During the last two decades--the PBM, or pharmacy benefit management company--has arisen to manage drug benefits for HMOs. PBMs contract with HMOs and other health plans to obtain discounts from drug makers and retail pharmacies. PBMs recommend certain drugs and try to get doctors to prescribe them and HMOs to include them in their formularies (lists of approved drugs). When a discount is negotiated, it appears as a rebate from the manufacturer, which the PBM passes on to the HMO. But, says Schondelmeyer, PBMs don't disclose to their HMO employers the total amount of the manufacturer's rebate or other payments, which might include administration fees, data acquisition fees, or other types of compensation for the PBMs. Also, PBMs get more rebate dollars from higher-priced drugs than from lower-priced drugs. "PBMs are paid by HMOs to get low prices, but they benefit by preferring higher-priced drugs in their recommendations to HMOs," says Schondelmeyer. "It's a huge conflict of interest. I think transparency is needed. If PBMs had to disclose their transactions, maybe somebody could referee them." Adding to the complexity and the conflicts of interest is the fact that some of the biggest PBMs have become affiliated with, or even owned outright, by some pharmaceutical companies.

What to do?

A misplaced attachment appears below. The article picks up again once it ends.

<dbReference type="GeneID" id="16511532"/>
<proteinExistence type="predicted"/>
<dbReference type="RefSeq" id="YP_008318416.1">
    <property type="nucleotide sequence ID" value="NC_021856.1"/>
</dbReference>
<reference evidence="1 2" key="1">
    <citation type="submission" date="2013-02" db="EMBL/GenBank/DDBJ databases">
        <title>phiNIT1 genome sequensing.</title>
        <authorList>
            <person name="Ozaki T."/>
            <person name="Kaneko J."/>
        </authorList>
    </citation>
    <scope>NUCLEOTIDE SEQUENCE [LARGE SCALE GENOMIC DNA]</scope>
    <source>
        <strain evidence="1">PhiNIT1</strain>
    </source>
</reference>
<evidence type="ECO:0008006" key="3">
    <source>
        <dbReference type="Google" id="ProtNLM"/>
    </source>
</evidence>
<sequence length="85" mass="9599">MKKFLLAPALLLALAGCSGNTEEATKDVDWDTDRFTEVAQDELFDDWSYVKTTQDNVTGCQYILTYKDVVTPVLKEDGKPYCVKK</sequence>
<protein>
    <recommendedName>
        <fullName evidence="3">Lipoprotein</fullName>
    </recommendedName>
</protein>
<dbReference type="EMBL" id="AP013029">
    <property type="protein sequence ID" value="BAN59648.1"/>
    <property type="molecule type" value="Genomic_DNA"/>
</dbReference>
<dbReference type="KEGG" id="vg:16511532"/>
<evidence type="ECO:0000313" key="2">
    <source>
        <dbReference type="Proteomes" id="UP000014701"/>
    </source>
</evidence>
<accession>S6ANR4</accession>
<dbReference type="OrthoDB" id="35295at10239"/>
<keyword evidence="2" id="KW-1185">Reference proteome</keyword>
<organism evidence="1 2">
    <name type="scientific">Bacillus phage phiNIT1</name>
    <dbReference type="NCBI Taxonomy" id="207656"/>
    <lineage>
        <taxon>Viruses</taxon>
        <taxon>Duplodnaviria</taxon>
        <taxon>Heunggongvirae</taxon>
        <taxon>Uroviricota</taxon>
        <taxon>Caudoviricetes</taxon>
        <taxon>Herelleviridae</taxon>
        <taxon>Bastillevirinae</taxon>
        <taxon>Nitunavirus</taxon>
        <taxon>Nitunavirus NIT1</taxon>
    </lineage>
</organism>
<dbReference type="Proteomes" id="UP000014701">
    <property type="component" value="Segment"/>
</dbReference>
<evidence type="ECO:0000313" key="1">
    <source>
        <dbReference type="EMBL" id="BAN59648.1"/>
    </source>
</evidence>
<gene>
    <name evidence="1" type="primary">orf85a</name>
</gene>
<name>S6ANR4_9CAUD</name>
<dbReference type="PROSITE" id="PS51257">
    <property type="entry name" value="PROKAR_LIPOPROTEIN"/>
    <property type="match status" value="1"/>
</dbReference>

In Feldman's view, closing loopholes in patent laws and shortening the 20-year life of patents would be a good first step towards controlling prices. Schondelmeyer thinks the industry could benefit, at least in the long run, if some of the veils hiding its structure were swept away. "Companies argue that the United States is the only 'free market' for drugs because other countries, for example, in Western Europe, control prices," says Schondelmeyer. "But that should lead to competition and lower prices. Instead, the structure of the industry, hidden prices, and conflicts of interest prevent those from happening." Neither Feldman nor Schondelmeyer believes that the new Medicare prescription coverage will lead to lower drug prices. For one thing, the legislation stripped the federal government of any right to negotiate lower prices. What Schondelmeyer calls the drug industry's "broken market"--a market that doesn't have to play by the traditional rules of economics--may eventually work against it. The inscrutable nature of drug pricing makes the industry vulnerable to public anger, and the longer that resentment simmers, the larger the potential for a political showdown. Were that to occur, Congress may act in haste, and price controls--or other remedies for outraged consumers--may be used to treat the symptoms and little effort will go into investigating the underlying causes of the problem. For now, the best prescription may be to open up the closed and secretive world of the drug industry to the light of day.